The feature from SelfControl that I particularly like is mentioned on their website — “until that timer expires, you will be unable to access those sites—even if you restart your computer or delete the application.” This is great for someone like me who lacks some self-control (pun intended) when it comes to distractions.
There’s also an alternative for Windows called Cold Turkey and several Chrome extensions that you can use — although I’ve found these to be ineffective as I would eventually gain the habit of opening up another browser to look something up.
Get some good headphones
This is a simple one, but a trick that works really well for me is putting on a good pair of headphones when I’m about to work. I bought a pair of noise-canceling headphones when I worked in an office full of people. Despite now working from home most of the time, the ritual of putting them on still automatically puts me into a focus state — I feel isolated from the world and ready to tackle anything.
This is especially helpful if you work in a noisy environment or a house inhabited by small children.
When trying to focus, the "Do Not Disturb" mode on your phone and computer are your best friends. In the last few years, both Apple and Google have been making some advancements in how these systems work. They acknowledge how much time notifications take from us and how these small but powerful distractions can affect our ability to maintain a state of focus.
For example, I’ve realized that I can’t have those little red badges being displayed on some apps — if I glance at the bottom bar on my computer and see one of those while working, my brain automatically feels the urge to click them.
These complex systems are designed to be addictive, and there’s a specific reason why the badges are red — red means urgency so that you feel the need to click that button.
You should, therefore, make the most out of the tools the system provides you when preparing to focus and make your notifications work for you — disabling certain parts of them like the badges, turning them off completely, restricting them to a specific time... You have the power and flexibility to turn the game in your favor.
Let the world know you’re focusing
Considering we work connected, it’s also important to let people you connect and work with know that you’re focusing.
Lately, I’ve been noticing a pattern in Pixelmatters’ Slack when looking at the people list - many have been making their focus state public by using Slack’s status. By letting other people know that you are focusing, you reduce the kind of inputs coming through — someone needing to talk to you will only send that message if they really need your immediate feedback.
I go one step beyond Slack and also let my friends or whoever I’m talking to know that I’m going to enter a focus state so that they do not expect a speedy response from me and, on the other hand, hold me accountable if I reply too soon.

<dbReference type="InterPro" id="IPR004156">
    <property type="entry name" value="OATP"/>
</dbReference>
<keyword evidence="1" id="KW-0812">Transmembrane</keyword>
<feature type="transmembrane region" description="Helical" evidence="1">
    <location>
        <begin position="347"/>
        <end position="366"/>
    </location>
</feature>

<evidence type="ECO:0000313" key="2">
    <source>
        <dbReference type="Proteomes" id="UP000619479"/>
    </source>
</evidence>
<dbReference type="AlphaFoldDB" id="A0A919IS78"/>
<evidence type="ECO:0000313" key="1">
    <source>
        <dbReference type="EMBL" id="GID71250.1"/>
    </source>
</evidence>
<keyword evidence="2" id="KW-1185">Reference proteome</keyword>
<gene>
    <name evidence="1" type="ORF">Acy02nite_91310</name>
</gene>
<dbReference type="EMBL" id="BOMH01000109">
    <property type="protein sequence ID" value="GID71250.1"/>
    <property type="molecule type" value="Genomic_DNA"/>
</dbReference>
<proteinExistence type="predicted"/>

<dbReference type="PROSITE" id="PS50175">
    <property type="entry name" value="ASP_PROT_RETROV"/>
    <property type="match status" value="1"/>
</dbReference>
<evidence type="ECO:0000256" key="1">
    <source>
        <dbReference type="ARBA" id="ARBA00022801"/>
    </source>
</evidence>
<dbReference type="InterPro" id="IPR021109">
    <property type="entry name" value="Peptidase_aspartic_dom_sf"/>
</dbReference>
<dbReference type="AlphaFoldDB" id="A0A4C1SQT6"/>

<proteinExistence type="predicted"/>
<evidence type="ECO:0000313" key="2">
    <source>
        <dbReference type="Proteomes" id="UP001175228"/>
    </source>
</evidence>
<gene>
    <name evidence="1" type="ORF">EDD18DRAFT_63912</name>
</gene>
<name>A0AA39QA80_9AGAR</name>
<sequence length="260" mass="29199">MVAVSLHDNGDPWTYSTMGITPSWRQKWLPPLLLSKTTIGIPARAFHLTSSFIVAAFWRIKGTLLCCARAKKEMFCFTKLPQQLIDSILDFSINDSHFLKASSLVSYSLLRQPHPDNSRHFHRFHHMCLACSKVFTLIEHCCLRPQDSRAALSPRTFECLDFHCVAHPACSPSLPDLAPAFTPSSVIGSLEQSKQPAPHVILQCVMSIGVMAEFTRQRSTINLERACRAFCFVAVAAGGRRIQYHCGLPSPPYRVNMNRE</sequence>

Set a timer
One of the most popular techniques for focusing on everyone’s list is the Pomodoro Technique. Its name comes from the small kitchen timers in the shape of tomatoes (hence Pomodoro, which is tomato in Italian). Francesco Cirillo created it in the ’80s and works by dividing your work into 25 minute periods with short breaks in between them.
You set a timer for 25 minutes and then focus on the task at hand; when the timer stops, you get to take a short break from 3 to 5 minutes. If you can complete four 25-minute blocks, you get a longer break, from 10 to 30 minutes.
There are variations to this technique, but its main goal is not to religiously adhere to the time blocks — it is to get lost in work and ignore the breaks altogether. By pledging to work those 25 minutes with no distractions, you enter a focus state that is difficult to break and end up just ignoring the timers and working for however long the task takes — not ignoring the need for rest, of course.
While writing this article, I got distracted by notifications, ended up losing some time on Facebook after looking up a restaurant, and got sidetracked on Spotify looking up a song’s lyrics — distractions are normal and are always going to happen, especially when working from home.
But I also applied some of the techniques mentioned here to reduce these distractions and produce the piece you’re currently reading:
- I turned on the blocking app to remove social media from the equation;
- I let my team know that I was focusing and turned on “Do Not Disturb” on my phone;
- all while listening to “Back to Black” by Amy Winehouse — my go-to album for focusing.
The trick is precisely this! Use these techniques and find a balance between giving your mind some rest — feeding it the distractions it needs — and producing your very best work.